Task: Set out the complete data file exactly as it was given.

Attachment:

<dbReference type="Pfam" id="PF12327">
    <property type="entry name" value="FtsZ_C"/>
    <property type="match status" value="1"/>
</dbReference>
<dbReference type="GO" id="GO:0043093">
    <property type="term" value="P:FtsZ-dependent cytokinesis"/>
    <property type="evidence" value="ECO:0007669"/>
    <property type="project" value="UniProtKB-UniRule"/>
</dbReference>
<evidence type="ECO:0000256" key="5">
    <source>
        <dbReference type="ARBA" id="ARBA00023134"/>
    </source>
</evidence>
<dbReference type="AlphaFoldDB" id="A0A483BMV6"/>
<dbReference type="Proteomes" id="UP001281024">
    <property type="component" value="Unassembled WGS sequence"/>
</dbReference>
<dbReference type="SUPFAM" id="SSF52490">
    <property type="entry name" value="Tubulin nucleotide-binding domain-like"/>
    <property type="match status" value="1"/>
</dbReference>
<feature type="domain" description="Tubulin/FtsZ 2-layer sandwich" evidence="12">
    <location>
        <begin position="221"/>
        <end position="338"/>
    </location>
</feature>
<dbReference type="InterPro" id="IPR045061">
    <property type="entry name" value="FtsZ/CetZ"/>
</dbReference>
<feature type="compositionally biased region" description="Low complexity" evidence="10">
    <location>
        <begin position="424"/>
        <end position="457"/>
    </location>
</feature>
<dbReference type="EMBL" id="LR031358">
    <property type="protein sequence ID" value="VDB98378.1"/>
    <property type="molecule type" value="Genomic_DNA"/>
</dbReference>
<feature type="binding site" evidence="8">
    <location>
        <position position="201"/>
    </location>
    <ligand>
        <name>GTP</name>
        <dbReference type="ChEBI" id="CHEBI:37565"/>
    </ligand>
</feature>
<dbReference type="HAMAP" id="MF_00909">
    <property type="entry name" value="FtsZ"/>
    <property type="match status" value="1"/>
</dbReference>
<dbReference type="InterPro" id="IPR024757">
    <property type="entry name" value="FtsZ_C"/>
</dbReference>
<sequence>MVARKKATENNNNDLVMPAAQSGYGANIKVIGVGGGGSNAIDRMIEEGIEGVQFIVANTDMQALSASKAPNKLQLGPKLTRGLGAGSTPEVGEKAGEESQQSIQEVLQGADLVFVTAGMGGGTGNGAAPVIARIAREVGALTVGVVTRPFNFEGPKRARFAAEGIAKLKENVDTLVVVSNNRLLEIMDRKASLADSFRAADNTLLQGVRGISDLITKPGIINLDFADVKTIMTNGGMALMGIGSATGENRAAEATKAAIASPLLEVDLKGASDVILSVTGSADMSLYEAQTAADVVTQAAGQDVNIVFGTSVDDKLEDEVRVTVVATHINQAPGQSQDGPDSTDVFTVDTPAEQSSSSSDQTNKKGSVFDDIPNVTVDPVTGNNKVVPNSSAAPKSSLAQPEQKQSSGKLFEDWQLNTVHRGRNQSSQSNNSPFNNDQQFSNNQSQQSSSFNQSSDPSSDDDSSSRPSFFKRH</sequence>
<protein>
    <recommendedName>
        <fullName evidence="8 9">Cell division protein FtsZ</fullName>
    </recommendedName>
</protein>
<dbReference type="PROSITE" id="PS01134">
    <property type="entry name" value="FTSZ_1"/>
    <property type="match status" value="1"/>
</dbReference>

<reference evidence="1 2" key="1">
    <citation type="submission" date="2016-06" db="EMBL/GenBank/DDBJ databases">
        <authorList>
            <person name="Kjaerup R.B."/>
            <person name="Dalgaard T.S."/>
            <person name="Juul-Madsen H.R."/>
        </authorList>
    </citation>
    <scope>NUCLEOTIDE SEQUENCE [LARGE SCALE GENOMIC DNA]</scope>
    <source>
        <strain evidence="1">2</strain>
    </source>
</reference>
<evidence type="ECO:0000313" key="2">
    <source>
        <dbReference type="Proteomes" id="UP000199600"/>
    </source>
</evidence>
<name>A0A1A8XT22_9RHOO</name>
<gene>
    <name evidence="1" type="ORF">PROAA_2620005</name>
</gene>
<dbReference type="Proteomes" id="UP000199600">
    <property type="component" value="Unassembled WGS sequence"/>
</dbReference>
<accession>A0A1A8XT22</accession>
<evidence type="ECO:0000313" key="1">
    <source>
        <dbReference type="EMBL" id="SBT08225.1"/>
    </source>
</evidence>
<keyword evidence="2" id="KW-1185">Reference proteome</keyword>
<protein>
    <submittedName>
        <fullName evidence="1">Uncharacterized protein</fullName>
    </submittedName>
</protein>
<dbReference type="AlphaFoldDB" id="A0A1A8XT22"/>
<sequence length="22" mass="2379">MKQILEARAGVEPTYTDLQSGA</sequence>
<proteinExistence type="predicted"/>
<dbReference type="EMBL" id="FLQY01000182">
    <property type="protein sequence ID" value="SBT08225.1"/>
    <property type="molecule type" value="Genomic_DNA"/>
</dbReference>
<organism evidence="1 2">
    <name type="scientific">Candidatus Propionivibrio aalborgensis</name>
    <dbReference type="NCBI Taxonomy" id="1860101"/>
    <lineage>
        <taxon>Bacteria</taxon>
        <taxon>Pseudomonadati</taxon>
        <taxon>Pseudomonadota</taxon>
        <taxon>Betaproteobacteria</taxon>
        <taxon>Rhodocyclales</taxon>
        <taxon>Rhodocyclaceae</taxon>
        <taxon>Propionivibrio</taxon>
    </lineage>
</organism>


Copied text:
<dbReference type="Pfam" id="PF12327">
    <property type="entry name" value="FtsZ_C"/>
    <property type="match status" value="1"/>
</dbReference>
<dbReference type="GO" id="GO:0043093">
    <property type="term" value="P:FtsZ-dependent cytokinesis"/>
    <property type="evidence" value="ECO:0007669"/>
    <property type="project" value="UniProtKB-UniRule"/>
</dbReference>
<evidence type="ECO:0000256" key="5">
    <source>
        <dbReference type="ARBA" id="ARBA00023134"/>
    </source>
</evidence>
<dbReference type="AlphaFoldDB" id="A0A483BMV6"/>
<dbReference type="Proteomes" id="UP001281024">
    <property type="component" value="Unassembled WGS sequence"/>
</dbReference>
<dbReference type="SUPFAM" id="SSF52490">
    <property type="entry name" value="Tubulin nucleotide-binding domain-like"/>
    <property type="match status" value="1"/>
</dbReference>
<feature type="domain" description="Tubulin/FtsZ 2-layer sandwich" evidence="12">
    <location>
        <begin position="221"/>
        <end position="338"/>
    </location>
</feature>
<dbReference type="InterPro" id="IPR045061">
    <property type="entry name" value="FtsZ/CetZ"/>
</dbReference>
<feature type="compositionally biased region" description="Low complexity" evidence="10">
    <location>
        <begin position="424"/>
        <end position="457"/>
    </location>
</feature>
<dbReference type="EMBL" id="LR031358">
    <property type="protein sequence ID" value="VDB98378.1"/>
    <property type="molecule type" value="Genomic_DNA"/>
</dbReference>
<feature type="binding site" evidence="8">
    <location>
        <position position="201"/>
    </location>
    <ligand>
        <name>GTP</name>
        <dbReference type="ChEBI" id="CHEBI:37565"/>
    </ligand>
</feature>
<dbReference type="HAMAP" id="MF_00909">
    <property type="entry name" value="FtsZ"/>
    <property type="match status" value="1"/>
</dbReference>
<dbReference type="InterPro" id="IPR024757">
    <property type="entry name" value="FtsZ_C"/>
</dbReference>
<sequence>MVARKKATENNNNDLVMPAAQSGYGANIKVIGVGGGGSNAIDRMIEEGIEGVQFIVANTDMQALSASKAPNKLQLGPKLTRGLGAGSTPEVGEKAGEESQQSIQEVLQGADLVFVTAGMGGGTGNGAAPVIARIAREVGALTVGVVTRPFNFEGPKRARFAAEGIAKLKENVDTLVVVSNNRLLEIMDRKASLADSFRAADNTLLQGVRGISDLITKPGIINLDFADVKTIMTNGGMALMGIGSATGENRAAEATKAAIASPLLEVDLKGASDVILSVTGSADMSLYEAQTAADVVTQAAGQDVNIVFGTSVDDKLEDEVRVTVVATHINQAPGQSQDGPDSTDVFTVDTPAEQSSSSSDQTNKKGSVFDDIPNVTVDPVTGNNKVVPNSSAAPKSSLAQPEQKQSSGKLFEDWQLNTVHRGRNQSSQSNNSPFNNDQQFSNNQSQQSSSFNQSSDPSSDDDSSSRPSFFKRH</sequence>
<protein>
    <recommendedName>
        <fullName evidence="8 9">Cell division protein FtsZ</fullName>
    </recommendedName>
</protein>
<dbReference type="PROSITE" id="PS01134">
    <property type="entry name" value="FTSZ_1"/>
    <property type="match status" value="1"/>
</dbReference>

<reference evidence="1 2" key="1">
    <citation type="submission" date="2016-06" db="EMBL/GenBank/DDBJ databases">
        <authorList>
            <person name="Kjaerup R.B."/>
            <person name="Dalgaard T.S."/>
            <person name="Juul-Madsen H.R."/>
        </authorList>
    </citation>
    <scope>NUCLEOTIDE SEQUENCE [LARGE SCALE GENOMIC DNA]</scope>
    <source>
        <strain evidence="1">2</strain>
    </source>
</reference>
<evidence type="ECO:0000313" key="2">
    <source>
        <dbReference type="Proteomes" id="UP000199600"/>
    </source>
</evidence>
<name>A0A1A8XT22_9RHOO</name>
<gene>
    <name evidence="1" type="ORF">PROAA_2620005</name>
</gene>
<dbReference type="Proteomes" id="UP000199600">
    <property type="component" value="Unassembled WGS sequence"/>
</dbReference>
<accession>A0A1A8XT22</accession>
<evidence type="ECO:0000313" key="1">
    <source>
        <dbReference type="EMBL" id="SBT08225.1"/>
    </source>
</evidence>
<keyword evidence="2" id="KW-1185">Reference proteome</keyword>
<protein>
    <submittedName>
        <fullName evidence="1">Uncharacterized protein</fullName>
    </submittedName>
</protein>
<dbReference type="AlphaFoldDB" id="A0A1A8XT22"/>
<sequence length="22" mass="2379">MKQILEARAGVEPTYTDLQSGA</sequence>
<proteinExistence type="predicted"/>
<dbReference type="EMBL" id="FLQY01000182">
    <property type="protein sequence ID" value="SBT08225.1"/>
    <property type="molecule type" value="Genomic_DNA"/>
</dbReference>
<organism evidence="1 2">
    <name type="scientific">Candidatus Propionivibrio aalborgensis</name>
    <dbReference type="NCBI Taxonomy" id="1860101"/>
    <lineage>
        <taxon>Bacteria</taxon>
        <taxon>Pseudomonadati</taxon>
        <taxon>Pseudomonadota</taxon>
        <taxon>Betaproteobacteria</taxon>
        <taxon>Rhodocyclales</taxon>
        <taxon>Rhodocyclaceae</taxon>
        <taxon>Propionivibrio</taxon>
    </lineage>
</organism>